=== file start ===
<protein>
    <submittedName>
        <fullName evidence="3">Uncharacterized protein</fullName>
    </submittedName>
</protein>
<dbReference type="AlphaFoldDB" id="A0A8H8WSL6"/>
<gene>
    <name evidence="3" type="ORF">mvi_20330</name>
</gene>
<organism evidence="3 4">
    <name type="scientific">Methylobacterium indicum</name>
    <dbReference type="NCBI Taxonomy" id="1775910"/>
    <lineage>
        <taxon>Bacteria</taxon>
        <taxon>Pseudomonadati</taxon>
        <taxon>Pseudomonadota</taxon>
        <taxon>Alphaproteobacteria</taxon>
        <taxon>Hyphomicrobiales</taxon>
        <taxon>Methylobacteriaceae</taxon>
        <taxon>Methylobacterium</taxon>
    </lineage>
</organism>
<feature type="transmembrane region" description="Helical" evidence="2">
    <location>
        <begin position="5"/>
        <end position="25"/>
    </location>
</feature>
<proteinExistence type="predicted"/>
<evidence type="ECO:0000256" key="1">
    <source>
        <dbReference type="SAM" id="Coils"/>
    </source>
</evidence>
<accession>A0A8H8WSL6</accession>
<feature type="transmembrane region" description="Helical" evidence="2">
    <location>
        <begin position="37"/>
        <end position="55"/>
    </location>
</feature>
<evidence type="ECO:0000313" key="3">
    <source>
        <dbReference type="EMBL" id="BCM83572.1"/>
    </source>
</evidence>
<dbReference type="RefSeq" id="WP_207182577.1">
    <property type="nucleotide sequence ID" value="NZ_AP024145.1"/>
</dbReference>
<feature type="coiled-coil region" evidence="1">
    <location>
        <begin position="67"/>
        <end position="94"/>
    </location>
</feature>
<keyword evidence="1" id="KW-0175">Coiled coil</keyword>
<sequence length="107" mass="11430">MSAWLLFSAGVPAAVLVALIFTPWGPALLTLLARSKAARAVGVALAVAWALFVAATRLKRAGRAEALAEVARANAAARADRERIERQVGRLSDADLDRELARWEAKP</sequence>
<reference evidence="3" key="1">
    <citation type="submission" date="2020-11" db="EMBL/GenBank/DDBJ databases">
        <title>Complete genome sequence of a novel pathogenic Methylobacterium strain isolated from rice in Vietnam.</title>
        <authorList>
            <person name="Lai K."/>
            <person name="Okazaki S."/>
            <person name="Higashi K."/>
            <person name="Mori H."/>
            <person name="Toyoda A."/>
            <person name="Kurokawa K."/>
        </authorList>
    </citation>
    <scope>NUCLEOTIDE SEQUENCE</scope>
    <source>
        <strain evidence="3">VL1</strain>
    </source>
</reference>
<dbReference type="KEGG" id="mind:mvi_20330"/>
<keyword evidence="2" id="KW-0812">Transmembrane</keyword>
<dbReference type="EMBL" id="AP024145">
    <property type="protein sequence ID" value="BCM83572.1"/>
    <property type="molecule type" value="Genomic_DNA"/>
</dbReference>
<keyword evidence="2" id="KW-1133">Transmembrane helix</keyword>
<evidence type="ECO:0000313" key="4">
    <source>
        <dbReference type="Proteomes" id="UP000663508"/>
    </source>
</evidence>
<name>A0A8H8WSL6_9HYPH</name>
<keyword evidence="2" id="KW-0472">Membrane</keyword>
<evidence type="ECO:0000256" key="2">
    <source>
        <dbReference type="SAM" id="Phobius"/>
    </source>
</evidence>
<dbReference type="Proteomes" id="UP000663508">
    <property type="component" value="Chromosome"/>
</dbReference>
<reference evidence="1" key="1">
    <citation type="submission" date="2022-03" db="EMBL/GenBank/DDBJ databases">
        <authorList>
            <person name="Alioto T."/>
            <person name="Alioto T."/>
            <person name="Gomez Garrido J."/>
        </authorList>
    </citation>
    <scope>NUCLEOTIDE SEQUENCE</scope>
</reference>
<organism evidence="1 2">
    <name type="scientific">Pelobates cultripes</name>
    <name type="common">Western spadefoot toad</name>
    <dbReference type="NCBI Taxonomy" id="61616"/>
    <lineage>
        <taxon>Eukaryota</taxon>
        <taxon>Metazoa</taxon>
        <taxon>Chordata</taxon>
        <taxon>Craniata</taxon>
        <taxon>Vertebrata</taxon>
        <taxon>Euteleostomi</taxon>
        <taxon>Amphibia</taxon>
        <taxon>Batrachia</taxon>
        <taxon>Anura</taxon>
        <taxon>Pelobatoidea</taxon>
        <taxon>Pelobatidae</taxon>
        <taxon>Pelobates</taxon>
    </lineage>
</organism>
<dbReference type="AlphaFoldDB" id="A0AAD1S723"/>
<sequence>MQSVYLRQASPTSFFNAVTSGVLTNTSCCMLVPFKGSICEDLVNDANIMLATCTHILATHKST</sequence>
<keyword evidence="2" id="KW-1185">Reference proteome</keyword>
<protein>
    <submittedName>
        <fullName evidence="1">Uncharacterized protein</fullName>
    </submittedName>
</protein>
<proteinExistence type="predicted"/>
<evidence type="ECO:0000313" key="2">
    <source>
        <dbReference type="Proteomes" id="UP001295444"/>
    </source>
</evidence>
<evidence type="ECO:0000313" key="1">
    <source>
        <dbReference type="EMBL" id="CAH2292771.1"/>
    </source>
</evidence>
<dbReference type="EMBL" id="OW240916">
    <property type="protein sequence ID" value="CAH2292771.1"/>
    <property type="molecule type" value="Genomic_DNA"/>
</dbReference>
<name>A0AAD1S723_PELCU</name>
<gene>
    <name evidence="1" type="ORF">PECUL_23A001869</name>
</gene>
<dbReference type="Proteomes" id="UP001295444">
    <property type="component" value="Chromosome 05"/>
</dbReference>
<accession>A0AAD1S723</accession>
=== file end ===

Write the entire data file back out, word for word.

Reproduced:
<protein>
    <submittedName>
        <fullName evidence="3">Uncharacterized protein</fullName>
    </submittedName>
</protein>
<dbReference type="AlphaFoldDB" id="A0A8H8WSL6"/>
<gene>
    <name evidence="3" type="ORF">mvi_20330</name>
</gene>
<organism evidence="3 4">
    <name type="scientific">Methylobacterium indicum</name>
    <dbReference type="NCBI Taxonomy" id="1775910"/>
    <lineage>
        <taxon>Bacteria</taxon>
        <taxon>Pseudomonadati</taxon>
        <taxon>Pseudomonadota</taxon>
        <taxon>Alphaproteobacteria</taxon>
        <taxon>Hyphomicrobiales</taxon>
        <taxon>Methylobacteriaceae</taxon>
        <taxon>Methylobacterium</taxon>
    </lineage>
</organism>
<feature type="transmembrane region" description="Helical" evidence="2">
    <location>
        <begin position="5"/>
        <end position="25"/>
    </location>
</feature>
<proteinExistence type="predicted"/>
<evidence type="ECO:0000256" key="1">
    <source>
        <dbReference type="SAM" id="Coils"/>
    </source>
</evidence>
<accession>A0A8H8WSL6</accession>
<feature type="transmembrane region" description="Helical" evidence="2">
    <location>
        <begin position="37"/>
        <end position="55"/>
    </location>
</feature>
<evidence type="ECO:0000313" key="3">
    <source>
        <dbReference type="EMBL" id="BCM83572.1"/>
    </source>
</evidence>
<dbReference type="RefSeq" id="WP_207182577.1">
    <property type="nucleotide sequence ID" value="NZ_AP024145.1"/>
</dbReference>
<feature type="coiled-coil region" evidence="1">
    <location>
        <begin position="67"/>
        <end position="94"/>
    </location>
</feature>
<keyword evidence="1" id="KW-0175">Coiled coil</keyword>
<sequence length="107" mass="11430">MSAWLLFSAGVPAAVLVALIFTPWGPALLTLLARSKAARAVGVALAVAWALFVAATRLKRAGRAEALAEVARANAAARADRERIERQVGRLSDADLDRELARWEAKP</sequence>
<reference evidence="3" key="1">
    <citation type="submission" date="2020-11" db="EMBL/GenBank/DDBJ databases">
        <title>Complete genome sequence of a novel pathogenic Methylobacterium strain isolated from rice in Vietnam.</title>
        <authorList>
            <person name="Lai K."/>
            <person name="Okazaki S."/>
            <person name="Higashi K."/>
            <person name="Mori H."/>
            <person name="Toyoda A."/>
            <person name="Kurokawa K."/>
        </authorList>
    </citation>
    <scope>NUCLEOTIDE SEQUENCE</scope>
    <source>
        <strain evidence="3">VL1</strain>
    </source>
</reference>
<dbReference type="KEGG" id="mind:mvi_20330"/>
<keyword evidence="2" id="KW-0812">Transmembrane</keyword>
<dbReference type="EMBL" id="AP024145">
    <property type="protein sequence ID" value="BCM83572.1"/>
    <property type="molecule type" value="Genomic_DNA"/>
</dbReference>
<keyword evidence="2" id="KW-1133">Transmembrane helix</keyword>
<evidence type="ECO:0000313" key="4">
    <source>
        <dbReference type="Proteomes" id="UP000663508"/>
    </source>
</evidence>
<name>A0A8H8WSL6_9HYPH</name>
<keyword evidence="2" id="KW-0472">Membrane</keyword>
<evidence type="ECO:0000256" key="2">
    <source>
        <dbReference type="SAM" id="Phobius"/>
    </source>
</evidence>
<dbReference type="Proteomes" id="UP000663508">
    <property type="component" value="Chromosome"/>
</dbReference>
<reference evidence="1" key="1">
    <citation type="submission" date="2022-03" db="EMBL/GenBank/DDBJ databases">
        <authorList>
            <person name="Alioto T."/>
            <person name="Alioto T."/>
            <person name="Gomez Garrido J."/>
        </authorList>
    </citation>
    <scope>NUCLEOTIDE SEQUENCE</scope>
</reference>
<organism evidence="1 2">
    <name type="scientific">Pelobates cultripes</name>
    <name type="common">Western spadefoot toad</name>
    <dbReference type="NCBI Taxonomy" id="61616"/>
    <lineage>
        <taxon>Eukaryota</taxon>
        <taxon>Metazoa</taxon>
        <taxon>Chordata</taxon>
        <taxon>Craniata</taxon>
        <taxon>Vertebrata</taxon>
        <taxon>Euteleostomi</taxon>
        <taxon>Amphibia</taxon>
        <taxon>Batrachia</taxon>
        <taxon>Anura</taxon>
        <taxon>Pelobatoidea</taxon>
        <taxon>Pelobatidae</taxon>
        <taxon>Pelobates</taxon>
    </lineage>
</organism>
<dbReference type="AlphaFoldDB" id="A0AAD1S723"/>
<sequence>MQSVYLRQASPTSFFNAVTSGVLTNTSCCMLVPFKGSICEDLVNDANIMLATCTHILATHKST</sequence>
<keyword evidence="2" id="KW-1185">Reference proteome</keyword>
<protein>
    <submittedName>
        <fullName evidence="1">Uncharacterized protein</fullName>
    </submittedName>
</protein>
<proteinExistence type="predicted"/>
<evidence type="ECO:0000313" key="2">
    <source>
        <dbReference type="Proteomes" id="UP001295444"/>
    </source>
</evidence>
<evidence type="ECO:0000313" key="1">
    <source>
        <dbReference type="EMBL" id="CAH2292771.1"/>
    </source>
</evidence>
<dbReference type="EMBL" id="OW240916">
    <property type="protein sequence ID" value="CAH2292771.1"/>
    <property type="molecule type" value="Genomic_DNA"/>
</dbReference>
<name>A0AAD1S723_PELCU</name>
<gene>
    <name evidence="1" type="ORF">PECUL_23A001869</name>
</gene>
<dbReference type="Proteomes" id="UP001295444">
    <property type="component" value="Chromosome 05"/>
</dbReference>
<accession>A0AAD1S723</accession>